Southern National Corp. has trotted out a trio of certificates of deposit designed to appeal to consumers' most basic savings needs.
BB&T, Southern National's principal banking unit, last week introduced CDs that let consumers make early, penalty-free withdrawals to help pay for a house or to cover college expenses. It also rolled out a CD-based individual retirement account with a low initial deposit requirement.
The $20 billion-asset Winston-Salem, N.C., banking company said the new offerings are part of a broader effort to tailor products more effectively to specific customer needs.
"In talking with customers, we found it's easier for them to save when they have a goal in mind," said Sonia L. Beach, assistant vice president for product marketing at BB&T. "These products are positioned for people who don't have $5,000 to plop into a CD or $2,000 to put into an IRA."
All three products allow a modest initial deposit of $100. But customers must authorize subsequent monthly transfers of at least $50 from their checking or savings accounts.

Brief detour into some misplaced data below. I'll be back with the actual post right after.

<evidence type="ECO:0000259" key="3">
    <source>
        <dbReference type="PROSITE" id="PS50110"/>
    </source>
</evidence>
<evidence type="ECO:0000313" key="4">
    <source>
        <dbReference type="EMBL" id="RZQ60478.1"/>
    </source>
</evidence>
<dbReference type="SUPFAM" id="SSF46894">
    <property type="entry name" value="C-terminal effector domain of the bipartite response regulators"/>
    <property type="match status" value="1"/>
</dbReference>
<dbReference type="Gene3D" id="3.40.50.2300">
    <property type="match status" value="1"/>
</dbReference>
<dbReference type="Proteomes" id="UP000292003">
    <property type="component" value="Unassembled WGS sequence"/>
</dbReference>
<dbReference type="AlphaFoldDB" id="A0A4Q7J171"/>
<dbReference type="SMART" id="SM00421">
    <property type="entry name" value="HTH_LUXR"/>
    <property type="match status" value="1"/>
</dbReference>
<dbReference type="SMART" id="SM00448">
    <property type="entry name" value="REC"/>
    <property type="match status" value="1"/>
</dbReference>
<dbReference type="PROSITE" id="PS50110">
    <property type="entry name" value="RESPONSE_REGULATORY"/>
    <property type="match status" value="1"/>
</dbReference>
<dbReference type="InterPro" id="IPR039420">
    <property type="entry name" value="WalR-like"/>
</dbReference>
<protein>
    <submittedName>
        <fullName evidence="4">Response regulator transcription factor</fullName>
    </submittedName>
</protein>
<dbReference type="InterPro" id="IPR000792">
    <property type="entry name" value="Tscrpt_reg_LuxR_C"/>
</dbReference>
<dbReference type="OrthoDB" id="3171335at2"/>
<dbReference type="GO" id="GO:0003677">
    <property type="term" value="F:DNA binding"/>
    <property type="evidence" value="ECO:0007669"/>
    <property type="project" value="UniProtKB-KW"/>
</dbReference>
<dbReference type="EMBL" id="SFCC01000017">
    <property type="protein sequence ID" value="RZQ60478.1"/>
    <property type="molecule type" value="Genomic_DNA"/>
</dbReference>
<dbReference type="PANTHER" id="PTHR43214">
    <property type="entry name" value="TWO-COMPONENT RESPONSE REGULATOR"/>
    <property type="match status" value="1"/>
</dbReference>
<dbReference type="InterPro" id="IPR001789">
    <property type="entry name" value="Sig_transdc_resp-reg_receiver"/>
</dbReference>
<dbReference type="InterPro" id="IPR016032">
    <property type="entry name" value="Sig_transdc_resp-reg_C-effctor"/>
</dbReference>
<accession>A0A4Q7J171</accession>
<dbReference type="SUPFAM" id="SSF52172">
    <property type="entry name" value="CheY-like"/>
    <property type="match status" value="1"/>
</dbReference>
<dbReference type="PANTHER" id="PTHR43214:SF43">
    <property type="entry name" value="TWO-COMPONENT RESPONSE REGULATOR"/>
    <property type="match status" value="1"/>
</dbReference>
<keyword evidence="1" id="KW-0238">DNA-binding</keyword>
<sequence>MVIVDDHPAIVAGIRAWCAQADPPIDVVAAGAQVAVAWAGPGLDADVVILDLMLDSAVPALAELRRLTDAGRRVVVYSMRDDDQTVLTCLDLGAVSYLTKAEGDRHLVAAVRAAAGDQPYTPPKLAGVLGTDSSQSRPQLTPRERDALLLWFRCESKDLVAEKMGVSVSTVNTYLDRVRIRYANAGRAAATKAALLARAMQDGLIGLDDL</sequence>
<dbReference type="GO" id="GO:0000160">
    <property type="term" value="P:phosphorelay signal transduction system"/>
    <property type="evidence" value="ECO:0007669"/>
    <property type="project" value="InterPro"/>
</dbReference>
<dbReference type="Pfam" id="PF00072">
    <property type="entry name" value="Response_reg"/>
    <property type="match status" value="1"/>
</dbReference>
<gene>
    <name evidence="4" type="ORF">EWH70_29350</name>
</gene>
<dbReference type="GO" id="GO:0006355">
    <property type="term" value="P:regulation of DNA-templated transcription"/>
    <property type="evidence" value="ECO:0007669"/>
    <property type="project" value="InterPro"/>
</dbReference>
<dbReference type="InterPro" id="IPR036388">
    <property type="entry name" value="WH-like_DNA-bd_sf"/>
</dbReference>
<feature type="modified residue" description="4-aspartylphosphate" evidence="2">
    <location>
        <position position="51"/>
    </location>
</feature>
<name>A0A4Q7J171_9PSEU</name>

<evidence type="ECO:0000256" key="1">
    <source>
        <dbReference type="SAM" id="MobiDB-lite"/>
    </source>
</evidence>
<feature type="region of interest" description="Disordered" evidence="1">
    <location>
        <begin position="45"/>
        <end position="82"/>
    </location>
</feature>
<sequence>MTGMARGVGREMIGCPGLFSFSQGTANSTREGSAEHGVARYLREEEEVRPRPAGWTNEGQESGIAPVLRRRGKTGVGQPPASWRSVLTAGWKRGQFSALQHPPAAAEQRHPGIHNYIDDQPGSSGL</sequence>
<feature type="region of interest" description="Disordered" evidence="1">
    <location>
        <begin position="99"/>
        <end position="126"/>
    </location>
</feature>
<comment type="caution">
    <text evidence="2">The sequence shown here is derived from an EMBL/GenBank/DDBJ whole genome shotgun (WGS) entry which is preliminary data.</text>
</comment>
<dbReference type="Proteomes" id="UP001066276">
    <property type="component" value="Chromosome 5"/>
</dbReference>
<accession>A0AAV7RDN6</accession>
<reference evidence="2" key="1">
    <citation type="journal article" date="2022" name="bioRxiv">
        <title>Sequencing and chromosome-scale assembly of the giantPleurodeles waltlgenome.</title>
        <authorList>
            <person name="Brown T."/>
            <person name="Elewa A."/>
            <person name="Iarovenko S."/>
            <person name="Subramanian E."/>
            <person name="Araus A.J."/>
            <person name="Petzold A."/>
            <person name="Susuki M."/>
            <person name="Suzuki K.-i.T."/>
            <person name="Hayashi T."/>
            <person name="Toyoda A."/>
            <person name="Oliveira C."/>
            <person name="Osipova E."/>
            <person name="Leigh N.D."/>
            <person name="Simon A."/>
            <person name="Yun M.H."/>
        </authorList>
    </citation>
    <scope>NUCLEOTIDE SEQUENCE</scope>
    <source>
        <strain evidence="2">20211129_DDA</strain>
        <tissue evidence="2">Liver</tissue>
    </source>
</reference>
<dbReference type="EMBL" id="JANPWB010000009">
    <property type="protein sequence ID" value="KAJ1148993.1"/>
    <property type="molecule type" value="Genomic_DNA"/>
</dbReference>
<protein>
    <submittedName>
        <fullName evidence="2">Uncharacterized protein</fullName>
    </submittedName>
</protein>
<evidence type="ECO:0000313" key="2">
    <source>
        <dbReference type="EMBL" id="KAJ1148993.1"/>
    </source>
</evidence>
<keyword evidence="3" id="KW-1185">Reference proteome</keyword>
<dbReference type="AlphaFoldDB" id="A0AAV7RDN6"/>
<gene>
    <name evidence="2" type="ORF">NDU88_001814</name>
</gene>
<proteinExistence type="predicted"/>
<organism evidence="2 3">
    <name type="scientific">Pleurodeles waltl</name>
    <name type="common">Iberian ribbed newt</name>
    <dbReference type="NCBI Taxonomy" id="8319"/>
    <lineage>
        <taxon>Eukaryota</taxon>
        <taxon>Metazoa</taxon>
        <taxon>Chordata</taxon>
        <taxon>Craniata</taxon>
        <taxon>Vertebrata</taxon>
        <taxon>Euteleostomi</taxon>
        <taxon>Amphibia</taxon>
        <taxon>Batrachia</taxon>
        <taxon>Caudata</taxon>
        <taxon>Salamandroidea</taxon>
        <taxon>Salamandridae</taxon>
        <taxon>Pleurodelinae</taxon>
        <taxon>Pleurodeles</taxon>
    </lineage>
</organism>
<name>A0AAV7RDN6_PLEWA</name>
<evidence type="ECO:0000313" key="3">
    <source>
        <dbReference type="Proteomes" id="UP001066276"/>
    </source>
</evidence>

Marketing consultant Kevin B. Tynan, who is based in Chicago, praised the bank for deftly segmenting its customer base with simple products that take their cues from common consumer life goals.
BB&T's college and home CDs are particularly "good examples of lifestyle marketing, which is the direction banks and savings and loans have to go in," Mr. Tynan said.
The College Saver CD, available at 36-, 48-, and 60-month terms, allows savers to make up to four penalty-free withdrawals a year for college expenses. Investors in the Home Saver CD, which has a 36-month maturity, can close the account before its term ends without incurring a penalty when they buy a home.
Those two CDs and the bank's monthly-saver IRA, which has terms ranging from 30 days to 60 months, feature the same bonus rates as conventional CDs with equivalent terms.
"I give them credit for their ambition," Mr. Tynan said, "but whether it has staying power will depend on how many people take them up on it."
Down the road, the bank may get additional business from people who, even after saving, need loans to meet their goals.
"Cashing in for a new home offers an opportunity for cross-selling a mortgage," said Anne Morgan Moore, president of Synergistics Research Corp., Atlanta. And most college students also need student loans, she said.
Although the CDs are new and have so far been advertised only through in-lobby promotions, BB&T is confident the products have a bright future.
"As long as those life goals don't go away, we think these products will be around," said BB&T's Ms. Beach.